Story at a glance
- A group of residents and fellows at Stanford protested the school’s vaccine policy, which they argue does not prioritize frontline workers.
- School leadership apologized and said they would upgrade their rollout plan.
Last Friday, more than 100 Stanford Medical Center doctors and nurses protested the university’s vaccination rollout, alleging that the school is not following the recommended public health guidelines by prioritizing frontline workers in direct contact with COVID-19 for vaccination.
The San Francisco Chronicle writes that Stanford medical professionals protested in Palo Alto wearing facial masks and carrying signs, calling for more support for the hospital’s frontline workers and improved transparency in the vaccination rollout.
“I’m here because we were promised, multiple times, that we would be vaccinated in the first wave,” Daniel Hernandez, an emergency room resident who protested, told reporters.
Hernandez said that hospital officials asked hospital fellows and residents to support doctors in the COVID-19 ward in addition to their medical school or specialty work, but they have yet to receive a vaccine.
One of the more popular sign slogans was “7/1349,” which represents the seven residents and fellows who received vaccinations, while 3,900 doses were available.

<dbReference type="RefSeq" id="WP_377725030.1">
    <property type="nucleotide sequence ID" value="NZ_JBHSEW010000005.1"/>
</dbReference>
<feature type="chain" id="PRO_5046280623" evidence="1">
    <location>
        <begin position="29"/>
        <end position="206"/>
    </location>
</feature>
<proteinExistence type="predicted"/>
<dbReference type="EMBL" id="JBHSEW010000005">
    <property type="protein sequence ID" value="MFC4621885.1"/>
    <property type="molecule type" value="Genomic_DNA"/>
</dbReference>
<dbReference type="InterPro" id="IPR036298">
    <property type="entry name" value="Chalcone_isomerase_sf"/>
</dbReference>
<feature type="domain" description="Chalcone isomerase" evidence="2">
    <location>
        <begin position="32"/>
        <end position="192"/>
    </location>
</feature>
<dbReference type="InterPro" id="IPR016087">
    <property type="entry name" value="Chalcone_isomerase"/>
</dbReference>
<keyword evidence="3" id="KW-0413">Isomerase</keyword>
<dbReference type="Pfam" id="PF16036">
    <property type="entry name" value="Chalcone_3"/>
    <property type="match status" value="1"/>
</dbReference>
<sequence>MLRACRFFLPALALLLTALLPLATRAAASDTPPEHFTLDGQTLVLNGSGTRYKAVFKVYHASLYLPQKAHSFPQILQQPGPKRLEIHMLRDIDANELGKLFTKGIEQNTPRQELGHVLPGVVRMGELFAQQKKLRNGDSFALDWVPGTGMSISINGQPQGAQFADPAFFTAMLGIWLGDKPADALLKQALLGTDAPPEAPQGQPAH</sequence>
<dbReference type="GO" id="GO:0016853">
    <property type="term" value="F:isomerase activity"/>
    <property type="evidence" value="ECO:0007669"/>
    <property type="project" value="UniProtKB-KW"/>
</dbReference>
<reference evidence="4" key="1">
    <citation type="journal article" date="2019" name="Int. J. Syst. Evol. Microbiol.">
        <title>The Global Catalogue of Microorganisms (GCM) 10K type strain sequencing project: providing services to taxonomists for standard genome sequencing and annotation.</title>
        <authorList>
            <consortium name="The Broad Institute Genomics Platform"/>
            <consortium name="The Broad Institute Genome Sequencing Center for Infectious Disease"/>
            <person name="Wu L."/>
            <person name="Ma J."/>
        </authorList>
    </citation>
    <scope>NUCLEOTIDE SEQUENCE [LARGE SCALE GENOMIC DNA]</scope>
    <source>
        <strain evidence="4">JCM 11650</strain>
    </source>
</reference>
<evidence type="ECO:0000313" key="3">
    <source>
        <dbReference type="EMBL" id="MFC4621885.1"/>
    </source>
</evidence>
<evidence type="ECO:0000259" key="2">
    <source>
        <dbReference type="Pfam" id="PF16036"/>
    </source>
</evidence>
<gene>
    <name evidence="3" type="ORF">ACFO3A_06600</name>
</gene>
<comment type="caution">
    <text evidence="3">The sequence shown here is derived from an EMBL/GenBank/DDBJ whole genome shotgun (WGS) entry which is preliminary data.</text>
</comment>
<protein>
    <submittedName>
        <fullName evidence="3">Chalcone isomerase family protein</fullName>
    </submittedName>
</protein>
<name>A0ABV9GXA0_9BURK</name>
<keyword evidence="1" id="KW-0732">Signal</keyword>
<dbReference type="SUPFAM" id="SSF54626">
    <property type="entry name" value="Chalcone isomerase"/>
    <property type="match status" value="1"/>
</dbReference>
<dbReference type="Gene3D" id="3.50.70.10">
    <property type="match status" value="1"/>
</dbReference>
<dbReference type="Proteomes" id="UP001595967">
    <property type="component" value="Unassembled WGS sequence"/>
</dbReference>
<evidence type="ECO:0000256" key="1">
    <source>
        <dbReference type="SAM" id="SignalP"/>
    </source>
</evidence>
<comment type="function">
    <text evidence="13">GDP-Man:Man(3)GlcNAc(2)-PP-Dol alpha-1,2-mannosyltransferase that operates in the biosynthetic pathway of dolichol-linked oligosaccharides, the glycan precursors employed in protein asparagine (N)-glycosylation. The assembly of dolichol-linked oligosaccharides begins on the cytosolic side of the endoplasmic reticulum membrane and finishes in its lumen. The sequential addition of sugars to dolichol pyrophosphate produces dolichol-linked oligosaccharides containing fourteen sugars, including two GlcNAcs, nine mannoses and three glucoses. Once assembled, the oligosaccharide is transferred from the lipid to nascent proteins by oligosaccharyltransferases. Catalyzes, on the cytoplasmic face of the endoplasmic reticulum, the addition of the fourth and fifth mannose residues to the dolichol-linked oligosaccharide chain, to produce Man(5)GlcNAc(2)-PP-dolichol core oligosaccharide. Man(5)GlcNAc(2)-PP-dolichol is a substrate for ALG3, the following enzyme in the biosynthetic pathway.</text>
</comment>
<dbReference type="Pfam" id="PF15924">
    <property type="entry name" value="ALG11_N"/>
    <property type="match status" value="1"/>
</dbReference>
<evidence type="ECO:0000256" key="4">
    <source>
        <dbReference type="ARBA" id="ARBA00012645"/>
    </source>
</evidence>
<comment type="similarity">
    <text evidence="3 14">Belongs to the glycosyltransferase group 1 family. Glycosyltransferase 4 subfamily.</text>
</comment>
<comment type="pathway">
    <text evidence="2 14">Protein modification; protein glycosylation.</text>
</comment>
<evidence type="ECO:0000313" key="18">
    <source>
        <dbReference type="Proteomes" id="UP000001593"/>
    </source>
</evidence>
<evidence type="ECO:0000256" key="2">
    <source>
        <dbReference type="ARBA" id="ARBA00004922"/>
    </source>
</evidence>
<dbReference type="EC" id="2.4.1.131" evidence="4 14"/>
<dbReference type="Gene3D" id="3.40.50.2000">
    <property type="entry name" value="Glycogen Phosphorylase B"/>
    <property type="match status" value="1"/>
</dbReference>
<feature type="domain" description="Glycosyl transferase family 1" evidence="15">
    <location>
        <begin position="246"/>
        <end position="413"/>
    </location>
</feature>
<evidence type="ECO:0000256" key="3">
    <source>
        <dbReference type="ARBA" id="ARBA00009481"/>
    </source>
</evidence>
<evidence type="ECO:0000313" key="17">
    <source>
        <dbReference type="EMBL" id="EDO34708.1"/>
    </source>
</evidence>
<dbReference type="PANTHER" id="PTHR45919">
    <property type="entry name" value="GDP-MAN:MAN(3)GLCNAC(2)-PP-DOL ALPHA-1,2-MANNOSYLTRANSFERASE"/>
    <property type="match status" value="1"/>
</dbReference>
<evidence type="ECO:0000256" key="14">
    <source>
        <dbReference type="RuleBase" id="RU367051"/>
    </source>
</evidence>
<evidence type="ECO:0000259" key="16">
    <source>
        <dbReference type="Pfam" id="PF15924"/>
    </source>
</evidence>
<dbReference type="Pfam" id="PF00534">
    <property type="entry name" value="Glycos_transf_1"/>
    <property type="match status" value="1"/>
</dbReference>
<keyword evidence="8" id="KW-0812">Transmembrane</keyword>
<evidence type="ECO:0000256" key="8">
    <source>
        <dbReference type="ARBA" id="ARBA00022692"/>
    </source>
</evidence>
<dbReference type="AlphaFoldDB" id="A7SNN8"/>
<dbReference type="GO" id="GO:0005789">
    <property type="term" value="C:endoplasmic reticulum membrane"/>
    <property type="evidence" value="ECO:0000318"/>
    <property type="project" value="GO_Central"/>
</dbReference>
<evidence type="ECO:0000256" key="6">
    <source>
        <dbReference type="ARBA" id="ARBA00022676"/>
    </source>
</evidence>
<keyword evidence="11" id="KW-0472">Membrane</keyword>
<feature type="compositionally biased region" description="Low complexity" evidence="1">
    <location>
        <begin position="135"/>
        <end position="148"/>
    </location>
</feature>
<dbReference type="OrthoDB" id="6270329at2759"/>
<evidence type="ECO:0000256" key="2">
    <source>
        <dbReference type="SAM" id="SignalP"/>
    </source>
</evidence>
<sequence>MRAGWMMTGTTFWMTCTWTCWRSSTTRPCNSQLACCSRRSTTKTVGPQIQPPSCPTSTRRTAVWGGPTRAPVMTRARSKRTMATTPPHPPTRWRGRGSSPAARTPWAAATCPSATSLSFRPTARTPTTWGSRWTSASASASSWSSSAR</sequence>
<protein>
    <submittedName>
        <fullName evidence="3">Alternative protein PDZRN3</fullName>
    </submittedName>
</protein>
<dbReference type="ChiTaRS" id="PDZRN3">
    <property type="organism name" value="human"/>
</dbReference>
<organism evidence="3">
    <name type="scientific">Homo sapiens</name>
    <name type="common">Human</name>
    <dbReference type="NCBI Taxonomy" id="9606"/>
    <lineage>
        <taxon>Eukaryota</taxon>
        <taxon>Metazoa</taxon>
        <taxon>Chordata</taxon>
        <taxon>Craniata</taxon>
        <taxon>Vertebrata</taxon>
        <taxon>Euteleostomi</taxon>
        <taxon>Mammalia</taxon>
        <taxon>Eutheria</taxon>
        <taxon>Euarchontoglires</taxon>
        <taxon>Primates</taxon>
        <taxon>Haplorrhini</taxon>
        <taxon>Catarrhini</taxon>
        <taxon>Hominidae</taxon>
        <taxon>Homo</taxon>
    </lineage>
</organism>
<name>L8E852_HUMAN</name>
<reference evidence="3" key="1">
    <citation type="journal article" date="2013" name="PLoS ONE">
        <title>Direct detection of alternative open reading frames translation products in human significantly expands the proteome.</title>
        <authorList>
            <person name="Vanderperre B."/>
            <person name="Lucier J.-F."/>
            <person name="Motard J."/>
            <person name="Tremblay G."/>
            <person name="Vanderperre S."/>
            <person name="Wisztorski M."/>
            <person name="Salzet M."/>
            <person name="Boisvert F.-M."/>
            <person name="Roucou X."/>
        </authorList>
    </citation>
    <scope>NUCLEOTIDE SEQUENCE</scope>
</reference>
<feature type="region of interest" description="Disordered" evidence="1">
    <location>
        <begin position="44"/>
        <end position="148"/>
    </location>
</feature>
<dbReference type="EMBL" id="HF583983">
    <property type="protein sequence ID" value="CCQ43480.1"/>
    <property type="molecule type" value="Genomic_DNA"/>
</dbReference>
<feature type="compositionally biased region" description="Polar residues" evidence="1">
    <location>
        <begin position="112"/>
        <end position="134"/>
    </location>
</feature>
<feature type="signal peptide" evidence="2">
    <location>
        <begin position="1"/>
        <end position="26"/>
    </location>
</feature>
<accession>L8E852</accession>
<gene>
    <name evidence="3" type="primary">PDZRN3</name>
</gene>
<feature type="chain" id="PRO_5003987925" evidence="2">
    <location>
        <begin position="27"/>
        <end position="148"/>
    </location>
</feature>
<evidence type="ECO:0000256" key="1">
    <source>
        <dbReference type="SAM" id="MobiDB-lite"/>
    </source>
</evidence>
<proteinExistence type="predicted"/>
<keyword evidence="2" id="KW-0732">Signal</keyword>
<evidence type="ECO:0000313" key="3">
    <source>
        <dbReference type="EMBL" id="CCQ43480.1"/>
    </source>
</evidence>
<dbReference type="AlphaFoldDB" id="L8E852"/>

Protesters said that the medical professionals who received first rounds of the vaccine included orthopedic surgeons, nurses treating outpatients and a dermatologist — senior faculty members who do not have as much contact with COVID-19 patients as some of the frontline workers.
“There is still no articulated plan to vaccinate the remaining 1,300+ residents and fellows, including those on the front line directly treating COVID-19 patients,” read a letter written by the frontline workers at Stanford ahead of the protest. “It is important for us to articulate to you that at this time, residents are hurt, disappointed, frustrated, angry, and feel a deep sense of distrust towards the hospital administration given the sacrifices we have been making and the promises that were made to us.”
The President and CEO of Stanford Health David Entwistle was quick to respond to protesters.
“We got it wrong. Let’s get you vaccinated,” he reportedly said. “We’ll correct it.”
Entwhistle noted that Stanford went ahead with its vaccination plan based on the U.S. Centers for Disease Control and Prevention (CDC) recommendations that health care workers and older or elderly people get vaccinated first.
Stanford leadership is reportedly devising an upgraded vaccine allocation plan following the demonstration.